Great party. People laugh, drink, dance, hug. I laugh, drink, dance, hug.
“So what do you do?” The beautiful curly woman asks me, while we wait for our drinks.
“I am a researcher and author,” I mumble.
“What about?” She looks at me with those big brown eyes.
“Oh, … about how to live in the face of social and ecological challenges.”
“Ah, super interesting”. She says.
We get our drinks. She turns around.
“See you later,” she says. And leaves.
The story is a summary of many situations I have experienced when bringing up challenging topics such as climate change, social injustice, mass extinction… especially when people want to have fun. I became aware enough of the change in the atmosphere that I am smart enough to not talk about it unless asked. If you don’t know what I am talking about, try it at the next party (especially when sustainability is not people’s job). They probably react in a mixture of feeling slightly uncomfortable, followed by a ted of defensiveness, ended by an awkward silence, before it’s tense enough to change the topic. A very likely reason for this is that we are all somehow “to blame” and we know very well that we “should” do things differently. Moreover, it’s f*cking scary. The easier route – and a lot more fun – is to deceit ourselves. Hence, the topic kills the joy.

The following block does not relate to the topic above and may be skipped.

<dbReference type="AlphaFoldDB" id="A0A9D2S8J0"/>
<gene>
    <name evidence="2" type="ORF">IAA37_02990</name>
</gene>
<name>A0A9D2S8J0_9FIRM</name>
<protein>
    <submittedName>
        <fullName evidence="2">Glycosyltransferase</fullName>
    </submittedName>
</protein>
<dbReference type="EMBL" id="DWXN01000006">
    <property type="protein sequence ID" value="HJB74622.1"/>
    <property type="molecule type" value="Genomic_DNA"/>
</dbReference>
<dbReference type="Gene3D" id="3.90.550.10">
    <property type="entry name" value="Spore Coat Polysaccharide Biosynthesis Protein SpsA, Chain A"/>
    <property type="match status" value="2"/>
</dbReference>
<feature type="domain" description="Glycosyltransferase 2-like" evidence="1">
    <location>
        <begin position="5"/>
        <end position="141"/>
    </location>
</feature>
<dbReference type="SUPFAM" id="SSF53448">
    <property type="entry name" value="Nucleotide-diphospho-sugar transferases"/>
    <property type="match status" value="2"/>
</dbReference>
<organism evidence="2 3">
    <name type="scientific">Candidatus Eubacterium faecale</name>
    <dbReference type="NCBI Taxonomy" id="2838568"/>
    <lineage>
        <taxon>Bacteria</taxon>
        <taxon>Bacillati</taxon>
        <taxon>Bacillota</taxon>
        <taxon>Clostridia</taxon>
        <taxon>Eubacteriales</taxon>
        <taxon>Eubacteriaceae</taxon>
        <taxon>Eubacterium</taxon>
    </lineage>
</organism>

I noticed that it is a very different story though with people who are very familiar with these topics. They either embrace the opportunity to talk about it or just smile and keep dancing. Usually, they have already worked through the guilt and grief that is part of the process towards sustainability. For people new to the topic though, a bit of finesse goes a long way.